There is so much written about JFK that it is hard to find something new. Nothing was new here, but I found it interesting enough to listen to the end.
What I liked: The stories about the "Cuban Missile Crisis" and "his relationship with Jackie and others" was very interesting. I enjoyed it.
What was less than wonderful:
1) Bill O'Reilly is not a good narrator because he cannot get out of his Fox Pundit rhythm of talking. However, this performance was actually an improvement over the awful narration of "Killing Lincoln".
2) If there had been one more paragraph about JFK's sexual appetite, O'Reilly would have had to re-name the book "Sex and Kennedy". It was poor writing to imply that he was "leering" at the Mona Lisa exhibit that Jackie successfully brought to the US for America to view. I get it, O'Reilly was using humor with his comparison of Mona Lisa and any other woman in the world that JFK looked at during his adult life. O'Reilly just couldn't pull it off as humorous.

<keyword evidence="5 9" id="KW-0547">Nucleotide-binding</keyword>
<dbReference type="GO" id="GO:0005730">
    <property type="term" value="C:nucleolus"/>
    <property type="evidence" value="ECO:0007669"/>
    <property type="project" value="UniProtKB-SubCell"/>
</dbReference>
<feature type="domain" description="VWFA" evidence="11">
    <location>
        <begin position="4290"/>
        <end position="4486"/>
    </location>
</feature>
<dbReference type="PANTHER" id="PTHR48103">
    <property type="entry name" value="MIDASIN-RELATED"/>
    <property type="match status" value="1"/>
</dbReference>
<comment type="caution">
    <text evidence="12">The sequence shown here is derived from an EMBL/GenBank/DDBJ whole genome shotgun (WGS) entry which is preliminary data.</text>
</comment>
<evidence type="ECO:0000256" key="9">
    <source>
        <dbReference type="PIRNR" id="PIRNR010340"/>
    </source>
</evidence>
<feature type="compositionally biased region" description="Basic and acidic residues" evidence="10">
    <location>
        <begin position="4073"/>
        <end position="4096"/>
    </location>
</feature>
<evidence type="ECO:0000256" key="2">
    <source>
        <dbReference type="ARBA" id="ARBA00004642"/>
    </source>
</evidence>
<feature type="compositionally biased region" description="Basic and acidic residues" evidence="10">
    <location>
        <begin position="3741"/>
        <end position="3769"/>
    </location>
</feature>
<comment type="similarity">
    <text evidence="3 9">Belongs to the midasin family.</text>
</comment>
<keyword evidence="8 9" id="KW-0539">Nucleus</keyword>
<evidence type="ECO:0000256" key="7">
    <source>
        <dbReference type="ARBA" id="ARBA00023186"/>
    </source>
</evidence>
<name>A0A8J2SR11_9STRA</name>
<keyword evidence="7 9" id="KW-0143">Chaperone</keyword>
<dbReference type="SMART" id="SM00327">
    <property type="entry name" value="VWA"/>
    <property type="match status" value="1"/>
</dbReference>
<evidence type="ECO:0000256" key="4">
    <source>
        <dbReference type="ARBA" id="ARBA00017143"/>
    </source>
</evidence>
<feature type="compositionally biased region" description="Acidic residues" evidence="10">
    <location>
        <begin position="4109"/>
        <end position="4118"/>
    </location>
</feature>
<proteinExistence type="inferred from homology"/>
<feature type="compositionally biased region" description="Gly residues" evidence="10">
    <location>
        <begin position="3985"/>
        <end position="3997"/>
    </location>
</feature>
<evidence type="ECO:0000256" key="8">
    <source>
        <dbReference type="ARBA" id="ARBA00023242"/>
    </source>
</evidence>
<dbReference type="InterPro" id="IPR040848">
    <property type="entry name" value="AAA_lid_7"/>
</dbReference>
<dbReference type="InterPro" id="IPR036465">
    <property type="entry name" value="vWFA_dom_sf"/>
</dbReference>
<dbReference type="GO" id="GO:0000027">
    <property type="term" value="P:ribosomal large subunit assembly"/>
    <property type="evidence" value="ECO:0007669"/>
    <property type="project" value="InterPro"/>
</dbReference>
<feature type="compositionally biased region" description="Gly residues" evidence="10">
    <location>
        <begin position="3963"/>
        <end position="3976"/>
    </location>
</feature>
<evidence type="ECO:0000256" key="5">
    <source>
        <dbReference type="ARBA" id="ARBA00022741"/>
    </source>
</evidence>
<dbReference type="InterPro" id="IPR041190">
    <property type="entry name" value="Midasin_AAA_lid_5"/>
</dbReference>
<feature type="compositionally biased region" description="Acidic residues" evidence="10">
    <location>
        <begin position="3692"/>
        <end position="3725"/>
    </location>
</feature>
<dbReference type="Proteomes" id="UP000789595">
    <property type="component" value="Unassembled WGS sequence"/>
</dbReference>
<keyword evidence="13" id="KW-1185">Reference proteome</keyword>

This would be a good book for anyone who doesn't know much about JFK.
When reading the description for this new detective series, I felt that it would meet all my criteria for a great mystery series: interesting place, intriguing title, police procedural and unique story. It started off so well that I started calling friends to tell them to grab this new book. Well, now I am embarrassed because I will need to follow-up with my friends to let them know that the last half of the book does not hold up to a good beginning.
I was more than half way through the book thinking everything was going well when I noticed that the detectives, Oliver von Bodenstein and Pia Kirchhoff, were not particularly smart for detectives (well, maybe Oliver more than Pia was not so brilliant). I kept thinking anyone would have figured out the main mysteries and filed their reports before it reached a ridiculous crisis point. As I was listening, I kept wishing I had a notebook to write down all characters and extra plot twists that weren't really necessary in the end. I can't say I hated it, but I was so glad when it was finally over. Not sure I will continue this series unless there is some proof the writer can start off strong and finish strong with her story.
The narrator was underwhelming. The female voices were annoying, and I would have enjoyed a German accent to get in the mood. I think some of the dialog was very awkward. I probably should blame the author and not the narrator for some of the ridiculous conversations.